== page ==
The traditional marketing-data science dynamic is changing — and for the better.
The days of marketers relying on (or longing for) their resident data scientist to collect and organize customer and prospect data from several different sources for analysis and activation are over.
(Or, at the very least, they can be for marketers who use a customer data platform.)
Even with a CDP and concerted data strategy in place, though, there are still several instances in which marketing needs a helping hand from their data science department, including:
- Scrubbing dated and inaccurate data from various (potentially dozens of) marketing data sources
- Assisting with the construction and deployment of some (but not all) machine learning models
- Interpreting complex data analytics, diagnosing issues based on the info, and prescribing remedies
It’s evident data scientists continue to play a central role in marketing teams’ success today.
What’s not evident to some of these individuals on both sides of the data-driven marketing equation, though, is how they can better align on a daily basis to improve their shared business goals.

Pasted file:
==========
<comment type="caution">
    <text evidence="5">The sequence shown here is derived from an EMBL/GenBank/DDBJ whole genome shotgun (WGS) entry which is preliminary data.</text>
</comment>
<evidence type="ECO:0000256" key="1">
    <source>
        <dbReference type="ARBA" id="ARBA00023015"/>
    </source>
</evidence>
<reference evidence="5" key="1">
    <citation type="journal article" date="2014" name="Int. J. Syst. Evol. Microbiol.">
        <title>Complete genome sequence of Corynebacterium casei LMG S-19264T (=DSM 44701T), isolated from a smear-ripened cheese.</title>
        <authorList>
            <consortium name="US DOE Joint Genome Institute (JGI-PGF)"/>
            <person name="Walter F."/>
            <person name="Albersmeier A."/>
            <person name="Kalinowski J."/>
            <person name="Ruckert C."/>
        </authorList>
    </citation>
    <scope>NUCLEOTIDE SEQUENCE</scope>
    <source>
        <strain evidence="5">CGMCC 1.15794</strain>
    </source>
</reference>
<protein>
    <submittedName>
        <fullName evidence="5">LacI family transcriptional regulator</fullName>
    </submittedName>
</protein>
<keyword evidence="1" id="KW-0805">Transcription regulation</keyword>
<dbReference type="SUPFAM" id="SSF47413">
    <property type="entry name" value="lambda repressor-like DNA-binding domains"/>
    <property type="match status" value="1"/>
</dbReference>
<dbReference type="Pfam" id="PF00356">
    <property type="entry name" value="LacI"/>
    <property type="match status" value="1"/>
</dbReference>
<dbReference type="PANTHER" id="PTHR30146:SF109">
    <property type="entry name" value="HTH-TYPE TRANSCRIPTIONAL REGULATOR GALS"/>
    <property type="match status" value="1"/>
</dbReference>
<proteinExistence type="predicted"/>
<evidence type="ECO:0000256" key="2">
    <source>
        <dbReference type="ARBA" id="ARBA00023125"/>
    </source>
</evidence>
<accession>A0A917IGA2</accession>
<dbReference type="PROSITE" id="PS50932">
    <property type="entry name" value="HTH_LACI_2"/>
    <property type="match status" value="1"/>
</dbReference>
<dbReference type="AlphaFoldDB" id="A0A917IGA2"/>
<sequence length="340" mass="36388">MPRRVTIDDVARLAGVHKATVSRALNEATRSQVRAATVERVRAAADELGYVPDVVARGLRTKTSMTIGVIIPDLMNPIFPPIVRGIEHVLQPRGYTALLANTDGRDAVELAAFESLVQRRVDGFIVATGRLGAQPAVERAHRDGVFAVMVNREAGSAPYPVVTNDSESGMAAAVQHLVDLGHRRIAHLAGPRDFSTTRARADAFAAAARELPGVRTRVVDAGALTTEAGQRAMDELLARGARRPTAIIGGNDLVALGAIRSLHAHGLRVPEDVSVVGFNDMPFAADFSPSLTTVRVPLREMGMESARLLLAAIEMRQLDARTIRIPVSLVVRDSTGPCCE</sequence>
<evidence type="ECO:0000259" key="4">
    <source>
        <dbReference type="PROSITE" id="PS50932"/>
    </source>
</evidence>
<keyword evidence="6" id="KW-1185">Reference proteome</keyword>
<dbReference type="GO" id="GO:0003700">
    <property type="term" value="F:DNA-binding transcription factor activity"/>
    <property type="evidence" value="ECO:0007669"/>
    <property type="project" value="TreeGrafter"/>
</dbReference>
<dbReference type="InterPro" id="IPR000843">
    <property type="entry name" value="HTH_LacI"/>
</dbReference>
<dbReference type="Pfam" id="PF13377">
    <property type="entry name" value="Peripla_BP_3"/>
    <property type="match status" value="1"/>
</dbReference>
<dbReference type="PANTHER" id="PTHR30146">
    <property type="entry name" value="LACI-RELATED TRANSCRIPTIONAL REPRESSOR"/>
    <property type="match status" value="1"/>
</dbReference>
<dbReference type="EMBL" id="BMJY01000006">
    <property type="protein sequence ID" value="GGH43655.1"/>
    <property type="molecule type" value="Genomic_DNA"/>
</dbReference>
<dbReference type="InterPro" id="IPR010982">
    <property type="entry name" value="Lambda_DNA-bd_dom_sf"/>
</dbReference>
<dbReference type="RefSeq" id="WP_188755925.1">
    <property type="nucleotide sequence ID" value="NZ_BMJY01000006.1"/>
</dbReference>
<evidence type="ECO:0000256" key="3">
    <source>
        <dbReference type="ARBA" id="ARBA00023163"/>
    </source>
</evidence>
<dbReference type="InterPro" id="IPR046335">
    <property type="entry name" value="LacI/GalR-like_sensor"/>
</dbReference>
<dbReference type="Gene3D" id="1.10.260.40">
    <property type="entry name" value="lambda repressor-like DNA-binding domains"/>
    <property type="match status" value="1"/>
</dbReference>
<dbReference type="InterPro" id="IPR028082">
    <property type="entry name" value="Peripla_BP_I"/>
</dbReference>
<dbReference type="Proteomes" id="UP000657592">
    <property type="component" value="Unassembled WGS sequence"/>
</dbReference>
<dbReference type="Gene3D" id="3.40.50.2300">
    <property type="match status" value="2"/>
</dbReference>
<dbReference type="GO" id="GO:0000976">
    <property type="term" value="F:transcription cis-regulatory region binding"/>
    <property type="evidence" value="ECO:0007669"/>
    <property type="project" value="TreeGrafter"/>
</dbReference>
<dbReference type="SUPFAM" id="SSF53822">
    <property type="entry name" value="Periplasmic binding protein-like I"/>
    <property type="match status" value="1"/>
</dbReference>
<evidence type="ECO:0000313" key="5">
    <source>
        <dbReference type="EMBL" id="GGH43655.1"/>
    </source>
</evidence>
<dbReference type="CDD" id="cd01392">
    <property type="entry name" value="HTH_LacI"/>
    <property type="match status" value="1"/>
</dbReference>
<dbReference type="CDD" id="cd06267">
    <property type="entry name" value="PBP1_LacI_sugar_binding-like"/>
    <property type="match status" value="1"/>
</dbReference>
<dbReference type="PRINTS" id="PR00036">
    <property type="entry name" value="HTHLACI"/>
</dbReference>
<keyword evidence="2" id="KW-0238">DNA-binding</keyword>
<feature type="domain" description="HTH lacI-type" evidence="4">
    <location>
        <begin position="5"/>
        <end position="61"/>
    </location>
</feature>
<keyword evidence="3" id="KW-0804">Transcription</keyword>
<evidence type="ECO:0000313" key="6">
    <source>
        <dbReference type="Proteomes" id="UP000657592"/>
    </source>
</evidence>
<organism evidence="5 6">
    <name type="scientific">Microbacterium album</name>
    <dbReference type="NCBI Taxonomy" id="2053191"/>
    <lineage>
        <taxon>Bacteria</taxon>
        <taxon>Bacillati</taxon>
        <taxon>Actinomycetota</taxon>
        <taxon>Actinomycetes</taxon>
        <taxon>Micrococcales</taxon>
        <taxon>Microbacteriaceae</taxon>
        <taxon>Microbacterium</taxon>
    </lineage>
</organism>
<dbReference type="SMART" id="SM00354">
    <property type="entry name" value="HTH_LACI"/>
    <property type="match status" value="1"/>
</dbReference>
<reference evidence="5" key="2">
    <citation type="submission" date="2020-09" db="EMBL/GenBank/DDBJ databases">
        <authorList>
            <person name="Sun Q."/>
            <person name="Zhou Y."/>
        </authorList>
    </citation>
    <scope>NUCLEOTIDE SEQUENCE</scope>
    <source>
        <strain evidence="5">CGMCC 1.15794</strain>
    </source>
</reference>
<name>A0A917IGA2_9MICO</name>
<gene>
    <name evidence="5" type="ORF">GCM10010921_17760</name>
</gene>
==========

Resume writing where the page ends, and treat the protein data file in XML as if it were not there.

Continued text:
Common issues in today’s marketing-data science dynamic
“Operational efficiency” typically refers to an organization streamlining its business operations — product development, supply chain, customer support, etc. — to ensure top-to-bottom success.
When it comes to data science and marketing, operational efficiency refers to the unification of the teams: the former supplying the latter with the necessary resources and insights to succeed.
“For me, I’m doing my job right if I can give my company and stakeholders the data they need to make decisions,” an anonymous data scientist explained to Digiday.
Success comes in many forms. In this instance, it’s defined by marketing’s constant access to pertinent, up-to-date, first-party data they can activate with ease through real-time marketing, like: